In the 216 shop celebrates grand opening in Coventry Village

 Last summer, Jenny Bendis Goe, artist and owner of Jewelry by Jenny, was touring Coventry with Angie Hetrick, director of the Coventry Village Special Improvement District. Goe, who has lived in the area for her entire life, was heartbroken by the amount of vacant shops at the top of the hill.

So, Goe made it her mission to transform the vacancies to thriving storefronts, starting with her own. She contacted landlord Lewis Zipkin in August, and after some persistence and a business plan, Zipkin agreed to lease Goe former Phoenix Coffee space.  
In January Goe opened In the 216, a store that features not only Goe’s artwork but the work of nearly 60 other local artists.
Last Thursday, May 28, Goe officially held a grand opening for In the 216 – offering more than 200 guests food, drinks and a look at some of the works for sale at the store.  “There are 58 small businesses represented here,” says Goe. “I have works from $2 to $3,000.”
Goe decided to postpone the grand opening until she had her bearings and the weather improved. “It was a little nerve wracking when we first opened up, but all of the Coventry veterans are right, it’s gotten increasingly better,” she says. “I feel like Coventry is just the perfect place for this. Business has doubled, if not tripled since we first opened.”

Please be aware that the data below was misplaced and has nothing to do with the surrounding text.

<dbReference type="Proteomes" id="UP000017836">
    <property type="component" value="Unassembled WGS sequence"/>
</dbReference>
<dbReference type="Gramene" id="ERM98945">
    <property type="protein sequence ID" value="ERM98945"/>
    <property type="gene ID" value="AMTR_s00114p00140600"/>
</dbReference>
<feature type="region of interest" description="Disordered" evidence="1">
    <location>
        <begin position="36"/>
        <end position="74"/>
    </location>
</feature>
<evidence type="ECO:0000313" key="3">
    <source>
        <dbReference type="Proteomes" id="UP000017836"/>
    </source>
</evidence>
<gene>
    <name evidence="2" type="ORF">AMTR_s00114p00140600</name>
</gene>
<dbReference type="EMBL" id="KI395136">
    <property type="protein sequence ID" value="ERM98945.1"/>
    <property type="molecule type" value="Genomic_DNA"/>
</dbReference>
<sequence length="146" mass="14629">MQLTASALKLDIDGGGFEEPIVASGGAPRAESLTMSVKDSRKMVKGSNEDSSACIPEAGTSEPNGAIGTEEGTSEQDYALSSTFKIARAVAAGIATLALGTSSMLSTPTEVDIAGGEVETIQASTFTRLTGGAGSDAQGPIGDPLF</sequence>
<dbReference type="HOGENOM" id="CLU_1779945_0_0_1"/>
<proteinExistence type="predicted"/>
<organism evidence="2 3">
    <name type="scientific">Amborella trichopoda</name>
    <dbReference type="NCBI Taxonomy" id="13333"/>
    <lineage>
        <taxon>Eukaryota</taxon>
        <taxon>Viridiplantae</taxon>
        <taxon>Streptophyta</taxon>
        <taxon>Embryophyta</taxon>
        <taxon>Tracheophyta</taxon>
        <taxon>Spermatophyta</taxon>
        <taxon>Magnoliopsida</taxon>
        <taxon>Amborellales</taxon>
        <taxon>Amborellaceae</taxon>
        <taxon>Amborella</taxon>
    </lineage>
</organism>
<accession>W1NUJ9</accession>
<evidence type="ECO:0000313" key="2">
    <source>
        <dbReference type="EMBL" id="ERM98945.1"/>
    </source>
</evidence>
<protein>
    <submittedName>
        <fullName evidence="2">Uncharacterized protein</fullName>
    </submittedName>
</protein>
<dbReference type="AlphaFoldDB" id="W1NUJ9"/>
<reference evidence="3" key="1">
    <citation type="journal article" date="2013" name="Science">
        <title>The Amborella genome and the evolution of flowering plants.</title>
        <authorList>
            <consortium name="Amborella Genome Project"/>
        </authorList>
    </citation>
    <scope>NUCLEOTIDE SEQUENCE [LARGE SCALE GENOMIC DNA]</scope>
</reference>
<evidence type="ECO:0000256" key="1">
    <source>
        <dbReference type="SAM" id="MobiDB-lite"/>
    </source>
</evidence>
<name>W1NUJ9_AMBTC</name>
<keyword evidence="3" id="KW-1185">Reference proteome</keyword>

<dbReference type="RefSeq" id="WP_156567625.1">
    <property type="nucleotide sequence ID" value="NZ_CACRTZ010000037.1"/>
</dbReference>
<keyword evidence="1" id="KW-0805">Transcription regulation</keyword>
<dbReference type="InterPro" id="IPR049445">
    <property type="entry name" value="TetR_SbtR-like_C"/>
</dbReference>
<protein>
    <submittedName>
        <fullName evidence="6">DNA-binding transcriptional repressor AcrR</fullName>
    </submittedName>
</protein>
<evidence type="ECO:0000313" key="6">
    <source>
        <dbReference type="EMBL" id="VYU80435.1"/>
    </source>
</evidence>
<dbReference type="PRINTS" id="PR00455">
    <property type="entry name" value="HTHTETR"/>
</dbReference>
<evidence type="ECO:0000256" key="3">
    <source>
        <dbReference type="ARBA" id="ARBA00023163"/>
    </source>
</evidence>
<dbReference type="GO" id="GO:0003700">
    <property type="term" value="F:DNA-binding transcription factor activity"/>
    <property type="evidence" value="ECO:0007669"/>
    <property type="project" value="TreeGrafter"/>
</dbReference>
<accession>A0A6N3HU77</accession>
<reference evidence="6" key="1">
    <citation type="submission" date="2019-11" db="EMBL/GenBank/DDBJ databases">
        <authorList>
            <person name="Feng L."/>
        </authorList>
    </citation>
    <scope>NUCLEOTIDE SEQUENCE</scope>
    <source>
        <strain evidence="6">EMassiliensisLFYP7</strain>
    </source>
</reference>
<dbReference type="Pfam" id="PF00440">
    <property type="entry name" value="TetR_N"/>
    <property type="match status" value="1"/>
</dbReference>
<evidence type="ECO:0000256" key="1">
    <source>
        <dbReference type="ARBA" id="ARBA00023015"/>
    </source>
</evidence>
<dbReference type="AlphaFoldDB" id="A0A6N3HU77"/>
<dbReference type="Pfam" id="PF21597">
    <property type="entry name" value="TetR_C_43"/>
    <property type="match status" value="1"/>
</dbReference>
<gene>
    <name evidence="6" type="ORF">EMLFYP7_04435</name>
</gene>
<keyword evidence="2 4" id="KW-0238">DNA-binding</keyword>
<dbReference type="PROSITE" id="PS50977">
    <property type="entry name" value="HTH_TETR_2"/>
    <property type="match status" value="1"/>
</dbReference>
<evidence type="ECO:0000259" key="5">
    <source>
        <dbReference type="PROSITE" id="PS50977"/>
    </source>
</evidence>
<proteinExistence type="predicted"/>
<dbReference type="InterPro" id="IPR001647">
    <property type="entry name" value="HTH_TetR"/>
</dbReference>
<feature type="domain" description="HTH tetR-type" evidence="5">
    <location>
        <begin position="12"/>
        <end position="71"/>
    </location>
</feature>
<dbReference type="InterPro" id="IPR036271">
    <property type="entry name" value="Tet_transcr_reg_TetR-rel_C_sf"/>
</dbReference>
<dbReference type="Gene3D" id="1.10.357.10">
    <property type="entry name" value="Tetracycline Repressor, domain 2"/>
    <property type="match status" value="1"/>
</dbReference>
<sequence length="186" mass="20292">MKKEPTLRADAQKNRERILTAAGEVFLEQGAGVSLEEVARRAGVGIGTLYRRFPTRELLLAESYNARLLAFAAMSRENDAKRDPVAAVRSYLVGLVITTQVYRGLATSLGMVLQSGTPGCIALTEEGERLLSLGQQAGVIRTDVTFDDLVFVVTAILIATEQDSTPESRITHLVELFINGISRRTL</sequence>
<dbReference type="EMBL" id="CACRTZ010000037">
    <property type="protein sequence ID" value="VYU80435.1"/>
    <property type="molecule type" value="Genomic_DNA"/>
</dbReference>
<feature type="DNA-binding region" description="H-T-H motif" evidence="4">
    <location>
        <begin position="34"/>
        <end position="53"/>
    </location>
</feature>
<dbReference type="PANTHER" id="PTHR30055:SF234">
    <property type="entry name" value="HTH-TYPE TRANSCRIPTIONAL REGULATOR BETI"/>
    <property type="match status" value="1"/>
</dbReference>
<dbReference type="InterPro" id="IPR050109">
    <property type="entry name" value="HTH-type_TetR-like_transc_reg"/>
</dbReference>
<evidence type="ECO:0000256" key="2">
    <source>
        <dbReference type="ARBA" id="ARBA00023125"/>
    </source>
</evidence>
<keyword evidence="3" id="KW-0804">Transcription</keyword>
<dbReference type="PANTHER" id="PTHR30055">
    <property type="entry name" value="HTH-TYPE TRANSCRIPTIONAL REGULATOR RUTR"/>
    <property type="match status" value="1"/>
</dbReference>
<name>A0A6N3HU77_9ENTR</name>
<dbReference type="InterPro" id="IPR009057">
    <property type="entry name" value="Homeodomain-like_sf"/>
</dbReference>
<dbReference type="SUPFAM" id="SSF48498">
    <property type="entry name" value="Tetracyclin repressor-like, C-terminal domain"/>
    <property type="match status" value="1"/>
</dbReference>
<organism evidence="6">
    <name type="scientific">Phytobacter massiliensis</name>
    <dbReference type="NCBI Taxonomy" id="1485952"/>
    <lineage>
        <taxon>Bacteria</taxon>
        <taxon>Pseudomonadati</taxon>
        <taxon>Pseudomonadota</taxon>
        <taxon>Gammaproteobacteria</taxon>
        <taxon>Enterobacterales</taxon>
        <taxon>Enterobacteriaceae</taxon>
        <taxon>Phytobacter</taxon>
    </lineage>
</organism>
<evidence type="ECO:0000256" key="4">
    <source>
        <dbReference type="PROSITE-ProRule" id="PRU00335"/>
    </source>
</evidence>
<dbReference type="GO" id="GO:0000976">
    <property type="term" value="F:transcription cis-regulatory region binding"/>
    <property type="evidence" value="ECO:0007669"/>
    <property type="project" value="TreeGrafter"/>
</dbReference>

Bodega Coventry next door served food at the grand opening, and encouraged guests to come have a drink on the patio, while burlesque star Bella Sin welcomed people on the street. The event was a success, with both familiar faces and strangers in attendance. “It was fantastic, it was wonderful,” Goe says.
In addition to her husband, Steve, Goe has two of the artists helping her out in the store, and just had two high school seniors interested in pursuing art perform their senior projects at In the 216.
Now Goe is moving ahead with the next part of her vision for the empty space on Coventry. “I’d really like to see exhibits in the [former] Strickland’s Custard space,” she says. “Not just for artists. I hope anything we do will encourage businesses to open in the empty spaces.”  Goe has a few artists in mind who would like to exhibit in the space and is talking to Zipkin about her plans to implement exhibits or studios in the area.

Read more articles by Karin Connelly Rice.

Karin Connelly Rice enjoys telling people's stories, whether it's a promising startup or a life's passion. Over the past 20 years she has reported on the local business community for publications such as Inside Business and Cleveland Magazine. She was editor of the Rocky River/Lakewood edition of In the Neighborhood and was a reporter and photographer for the Amherst News-Times. At Fresh Water she enjoys telling the stories of Clevelanders who are shaping and embracing the business and research climate in Cleveland.
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